Permission to Land

Music review by
Tony Hicks, Common Sense Media
Permission to Land Music Poster Image
Not very good or original -- teens can do better.

Parents say

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Kids say

age 10+
Based on 1 review

A lot or a little?

The parents' guide to what's in this music.

Positive Messages
Violence

There's a reference to the protagonist not being content until the one he presumably loves is dead. But it's not nearly specific enough for concern.

Sex

Naked woman on the cover, song about masturbation.

Language

Some strong language, including a word that is seriously offensive to women.

Consumerism
Drinking, Drugs & Smoking

Even if the song is called "Givin' Up," it doesn't nearly paint a bleak enough picture about the reality of heroin. There are a few other party references, none of which count as endorsements.

What parents need to know

Parents need to know that this CD isn't age-appropriate for younger kids and tweens. And don't believe for a second that just because The Darkness invokes every 1970s and '80s hard-rock cliche ever imagined that the CD won't attract your kids like a moth to a searchlight. Also realize that when The Darkness borrows all those hard-rock cliches, it includes the language, drug, and sex references, so you may want to check out the lyrics (on a site like lyrics.com) before you share with your teens.

User Reviews

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  • Kids say

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Kid, 11 years old March 15, 2013

cool album

I love this album I have been listening to it since I was 2 not that bad my mum didnt know what the lyrics were until I showed her the Lyric book.Its ok for mat... Continue reading

What's the story?

The big questions regarding PERMISSION TO LAND: Does The Darkness mean it, or are these guys trying to cash in on America's big appetite for irony? The answer seems to be, yes, they do mean it. Unfortunately, the band isn't over the top enough to be funny, and certainly isn't original enough to be good. At times, the record does work musically. Riff-driven and simple, songs like \"Growing on Me,\" \"I Believe in a Thing Called Love,\" and the semi-sweet \"Friday Night\" are easy to like. But when a band writes an upbeat song about heroin, or throws around profanity that's seriously offensive to women, it's time for parents to at least notice.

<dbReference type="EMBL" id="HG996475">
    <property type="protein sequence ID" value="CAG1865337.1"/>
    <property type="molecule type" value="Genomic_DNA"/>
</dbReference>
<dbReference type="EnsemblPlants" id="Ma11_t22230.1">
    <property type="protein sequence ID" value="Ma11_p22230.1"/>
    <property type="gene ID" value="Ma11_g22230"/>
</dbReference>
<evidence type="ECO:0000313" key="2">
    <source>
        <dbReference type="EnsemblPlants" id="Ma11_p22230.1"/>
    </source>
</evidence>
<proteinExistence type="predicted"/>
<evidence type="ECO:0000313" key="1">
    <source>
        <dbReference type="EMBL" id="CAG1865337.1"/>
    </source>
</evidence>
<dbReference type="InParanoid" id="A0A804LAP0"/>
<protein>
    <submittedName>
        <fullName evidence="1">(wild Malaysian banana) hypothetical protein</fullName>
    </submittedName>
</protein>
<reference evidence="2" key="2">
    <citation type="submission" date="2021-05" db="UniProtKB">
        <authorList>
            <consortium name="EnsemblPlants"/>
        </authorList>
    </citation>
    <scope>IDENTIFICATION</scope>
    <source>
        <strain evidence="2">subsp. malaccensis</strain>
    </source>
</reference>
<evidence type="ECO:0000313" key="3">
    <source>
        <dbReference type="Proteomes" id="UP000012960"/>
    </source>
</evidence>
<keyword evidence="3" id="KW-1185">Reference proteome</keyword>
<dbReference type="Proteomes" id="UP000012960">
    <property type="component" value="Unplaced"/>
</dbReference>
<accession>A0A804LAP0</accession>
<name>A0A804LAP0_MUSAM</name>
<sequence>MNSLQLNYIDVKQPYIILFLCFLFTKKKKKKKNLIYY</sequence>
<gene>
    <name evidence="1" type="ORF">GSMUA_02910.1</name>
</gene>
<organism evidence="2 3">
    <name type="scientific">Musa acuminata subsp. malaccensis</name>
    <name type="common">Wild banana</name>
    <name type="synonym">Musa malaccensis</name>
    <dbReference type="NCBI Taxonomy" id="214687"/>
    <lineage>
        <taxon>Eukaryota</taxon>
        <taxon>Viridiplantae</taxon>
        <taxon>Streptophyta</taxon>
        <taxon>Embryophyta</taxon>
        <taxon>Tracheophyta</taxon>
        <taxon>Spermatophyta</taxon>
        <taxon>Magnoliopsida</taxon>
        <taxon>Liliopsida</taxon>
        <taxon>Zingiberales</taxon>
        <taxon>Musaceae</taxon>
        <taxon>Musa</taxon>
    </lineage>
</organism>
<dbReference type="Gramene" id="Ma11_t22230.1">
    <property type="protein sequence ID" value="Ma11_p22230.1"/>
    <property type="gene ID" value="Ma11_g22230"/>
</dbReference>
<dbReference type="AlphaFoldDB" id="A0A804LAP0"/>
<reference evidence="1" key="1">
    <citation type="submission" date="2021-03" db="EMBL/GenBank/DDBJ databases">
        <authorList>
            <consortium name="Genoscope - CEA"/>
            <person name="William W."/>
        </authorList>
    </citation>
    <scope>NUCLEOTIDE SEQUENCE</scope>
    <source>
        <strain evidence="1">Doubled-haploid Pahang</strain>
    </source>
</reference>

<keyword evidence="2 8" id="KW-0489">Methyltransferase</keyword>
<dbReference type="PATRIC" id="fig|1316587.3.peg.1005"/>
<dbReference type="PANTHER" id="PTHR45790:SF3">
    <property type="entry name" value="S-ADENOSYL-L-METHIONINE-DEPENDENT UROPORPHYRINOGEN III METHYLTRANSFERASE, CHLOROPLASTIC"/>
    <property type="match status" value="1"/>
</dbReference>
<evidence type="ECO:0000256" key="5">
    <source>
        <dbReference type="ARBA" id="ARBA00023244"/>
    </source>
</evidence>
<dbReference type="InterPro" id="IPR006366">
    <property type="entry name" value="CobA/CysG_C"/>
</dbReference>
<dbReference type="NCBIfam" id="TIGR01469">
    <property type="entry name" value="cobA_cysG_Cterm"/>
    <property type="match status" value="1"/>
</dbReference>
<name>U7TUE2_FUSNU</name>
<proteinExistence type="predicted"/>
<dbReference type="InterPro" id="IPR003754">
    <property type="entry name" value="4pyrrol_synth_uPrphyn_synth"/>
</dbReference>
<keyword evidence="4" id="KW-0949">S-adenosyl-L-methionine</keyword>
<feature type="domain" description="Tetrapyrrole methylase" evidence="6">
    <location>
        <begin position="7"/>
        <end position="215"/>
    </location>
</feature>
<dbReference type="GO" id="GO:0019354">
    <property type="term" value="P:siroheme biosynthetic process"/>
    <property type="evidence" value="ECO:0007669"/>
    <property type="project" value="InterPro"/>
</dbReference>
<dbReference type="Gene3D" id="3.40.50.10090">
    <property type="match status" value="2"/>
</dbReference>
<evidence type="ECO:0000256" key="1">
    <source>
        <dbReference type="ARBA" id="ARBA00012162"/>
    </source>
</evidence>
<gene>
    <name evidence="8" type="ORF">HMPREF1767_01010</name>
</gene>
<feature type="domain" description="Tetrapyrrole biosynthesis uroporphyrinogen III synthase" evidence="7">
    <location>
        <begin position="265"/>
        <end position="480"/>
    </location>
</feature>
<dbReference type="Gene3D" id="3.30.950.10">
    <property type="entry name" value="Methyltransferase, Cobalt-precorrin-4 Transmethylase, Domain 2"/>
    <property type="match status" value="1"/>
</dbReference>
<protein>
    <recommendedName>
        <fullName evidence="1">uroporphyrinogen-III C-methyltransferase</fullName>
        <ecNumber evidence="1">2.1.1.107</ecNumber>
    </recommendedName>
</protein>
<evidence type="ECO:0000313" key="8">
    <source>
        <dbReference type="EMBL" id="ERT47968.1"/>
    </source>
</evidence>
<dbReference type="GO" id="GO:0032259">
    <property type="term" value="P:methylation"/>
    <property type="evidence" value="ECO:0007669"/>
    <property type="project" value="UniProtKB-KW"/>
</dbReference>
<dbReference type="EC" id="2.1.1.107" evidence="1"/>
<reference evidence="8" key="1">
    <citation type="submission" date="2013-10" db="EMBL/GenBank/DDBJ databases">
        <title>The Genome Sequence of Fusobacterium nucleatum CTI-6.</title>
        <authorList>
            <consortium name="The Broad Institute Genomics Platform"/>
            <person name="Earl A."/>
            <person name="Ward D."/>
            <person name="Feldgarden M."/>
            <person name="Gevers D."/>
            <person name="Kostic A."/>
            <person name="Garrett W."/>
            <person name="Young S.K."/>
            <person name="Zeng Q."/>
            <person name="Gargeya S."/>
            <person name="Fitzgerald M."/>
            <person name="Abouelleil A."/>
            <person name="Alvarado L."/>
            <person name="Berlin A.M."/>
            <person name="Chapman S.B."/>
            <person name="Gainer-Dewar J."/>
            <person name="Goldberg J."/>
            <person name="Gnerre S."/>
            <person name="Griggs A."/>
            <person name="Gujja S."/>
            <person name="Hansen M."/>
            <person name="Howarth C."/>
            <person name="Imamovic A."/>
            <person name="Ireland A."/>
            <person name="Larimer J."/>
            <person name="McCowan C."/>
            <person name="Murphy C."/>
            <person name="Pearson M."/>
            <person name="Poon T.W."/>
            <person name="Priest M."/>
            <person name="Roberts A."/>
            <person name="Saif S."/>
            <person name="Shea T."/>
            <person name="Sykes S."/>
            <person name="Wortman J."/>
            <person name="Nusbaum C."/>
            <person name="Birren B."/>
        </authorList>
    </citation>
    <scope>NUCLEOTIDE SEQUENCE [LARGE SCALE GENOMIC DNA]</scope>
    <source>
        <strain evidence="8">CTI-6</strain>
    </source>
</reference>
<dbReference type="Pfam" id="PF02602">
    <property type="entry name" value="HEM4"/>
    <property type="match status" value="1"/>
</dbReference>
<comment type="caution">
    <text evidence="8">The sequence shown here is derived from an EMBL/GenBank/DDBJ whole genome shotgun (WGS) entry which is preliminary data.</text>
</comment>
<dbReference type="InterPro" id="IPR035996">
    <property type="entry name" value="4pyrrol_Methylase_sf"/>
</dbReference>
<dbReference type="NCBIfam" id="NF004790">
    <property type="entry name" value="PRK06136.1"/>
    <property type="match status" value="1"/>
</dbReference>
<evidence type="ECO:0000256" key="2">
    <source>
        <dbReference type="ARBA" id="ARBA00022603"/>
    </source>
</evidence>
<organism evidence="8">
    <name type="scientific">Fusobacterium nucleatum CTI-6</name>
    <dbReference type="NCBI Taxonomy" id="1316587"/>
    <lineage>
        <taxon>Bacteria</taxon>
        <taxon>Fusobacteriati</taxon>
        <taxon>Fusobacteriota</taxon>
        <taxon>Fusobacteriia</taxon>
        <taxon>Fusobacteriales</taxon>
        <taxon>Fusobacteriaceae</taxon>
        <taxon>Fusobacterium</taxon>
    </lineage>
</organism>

Is it any good?

Even if the content of this CD doesn't bother you, the bad clichés might. "Love on the Rocks with No Ice," could possibly be the worst song title ever, fitting the record's worst musical composition. Be concerned that your children might want to join a band and start writing songs like that. However, there is one good thing to mitigate The Darkness' subject matter. It's difficult for anyone -- even teens -- to take it that seriously. It's not a record worth confiscating or censoring. But it might be worth a conversation with your kids.

Talk to your kids about ...

  • Families can talk about the use of irony and how difficult it can be to tell if sentiments are real or if they are meant to be ironic. Also, why do bands push the boundaries for good taste?

Music details

  • Artist: The Darkness
  • Release date: August 5, 2003
  • Label: Atlantic
  • Genre: Rock
  • Parental advisory: Yes
  • Edited version available: Yes

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